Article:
On 8 July, the Himalayan chronicler Eberhard Jurgalski made public the results of ten years of investigations into the ascents of the mountaineers who have climbed all the 14 highest peaks in the world. For decades, Messner, Kukuczka and Loretan have led the way among men, Kaltenbrunner, Pasaban and Meroi among women. But among the fifty or so potential contenders for the 14,8000 crown today, only three men (!) would finally deserve it, the only three to have reached the highest points with certainty according to Jurgalski. Explanations.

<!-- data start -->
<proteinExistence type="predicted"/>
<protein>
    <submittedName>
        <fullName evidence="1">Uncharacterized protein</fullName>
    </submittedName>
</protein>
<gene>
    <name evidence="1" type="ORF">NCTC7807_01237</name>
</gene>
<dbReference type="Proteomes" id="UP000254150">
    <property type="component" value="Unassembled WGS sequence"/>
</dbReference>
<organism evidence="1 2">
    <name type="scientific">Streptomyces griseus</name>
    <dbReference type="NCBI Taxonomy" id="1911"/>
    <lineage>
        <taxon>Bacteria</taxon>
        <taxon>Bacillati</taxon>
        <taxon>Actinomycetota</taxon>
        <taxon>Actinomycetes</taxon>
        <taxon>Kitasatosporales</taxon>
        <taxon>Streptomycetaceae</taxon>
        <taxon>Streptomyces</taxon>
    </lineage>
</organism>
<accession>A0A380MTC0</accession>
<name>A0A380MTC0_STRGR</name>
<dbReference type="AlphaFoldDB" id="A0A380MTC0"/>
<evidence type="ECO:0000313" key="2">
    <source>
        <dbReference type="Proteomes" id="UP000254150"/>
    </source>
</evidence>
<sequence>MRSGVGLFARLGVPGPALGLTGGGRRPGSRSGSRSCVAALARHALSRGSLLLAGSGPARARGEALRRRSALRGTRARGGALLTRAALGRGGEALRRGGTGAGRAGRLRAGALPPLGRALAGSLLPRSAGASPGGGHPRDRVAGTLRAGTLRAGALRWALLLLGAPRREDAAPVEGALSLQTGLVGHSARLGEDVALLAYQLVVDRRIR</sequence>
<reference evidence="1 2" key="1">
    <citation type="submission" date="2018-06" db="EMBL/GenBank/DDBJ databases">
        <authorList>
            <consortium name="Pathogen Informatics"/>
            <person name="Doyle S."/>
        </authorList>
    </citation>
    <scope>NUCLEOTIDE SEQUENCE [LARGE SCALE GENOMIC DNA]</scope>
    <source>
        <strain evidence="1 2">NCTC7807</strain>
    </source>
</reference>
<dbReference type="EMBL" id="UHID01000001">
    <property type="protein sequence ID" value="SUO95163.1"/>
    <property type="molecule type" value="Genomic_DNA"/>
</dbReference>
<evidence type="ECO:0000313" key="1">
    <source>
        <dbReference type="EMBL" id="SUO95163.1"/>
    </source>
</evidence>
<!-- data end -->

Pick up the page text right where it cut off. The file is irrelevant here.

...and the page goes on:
It may be an earthquake for the small circle of summiters of the 14 highest peaks on Earth. At least a tremor for all Himalayan fans and observers. According to the established investigators of the 14 8000 climbs – for the most committed* Eberhard Jurgalski (founder of the 8000ers.com statistics website in 2008, German), Tobias Pantel and Rodolphe Popier (members of the Himalayan database since 2017 and 2012, German and French) – there are only 3 of them, whereas today more than 50 claim to have climbed the 14 8000 summits of the Himalayas up to their true summit. And not a fore summit, or a lower point.
On the evening of July 8th, via the blue network, Jurgalski “dropped the bomb”, comments Popier, reached by telephone: a long plea supporting the results of ten years of investigations and synthesised by a new list. A list that details the climbs achieved or not achieved at the real high points of the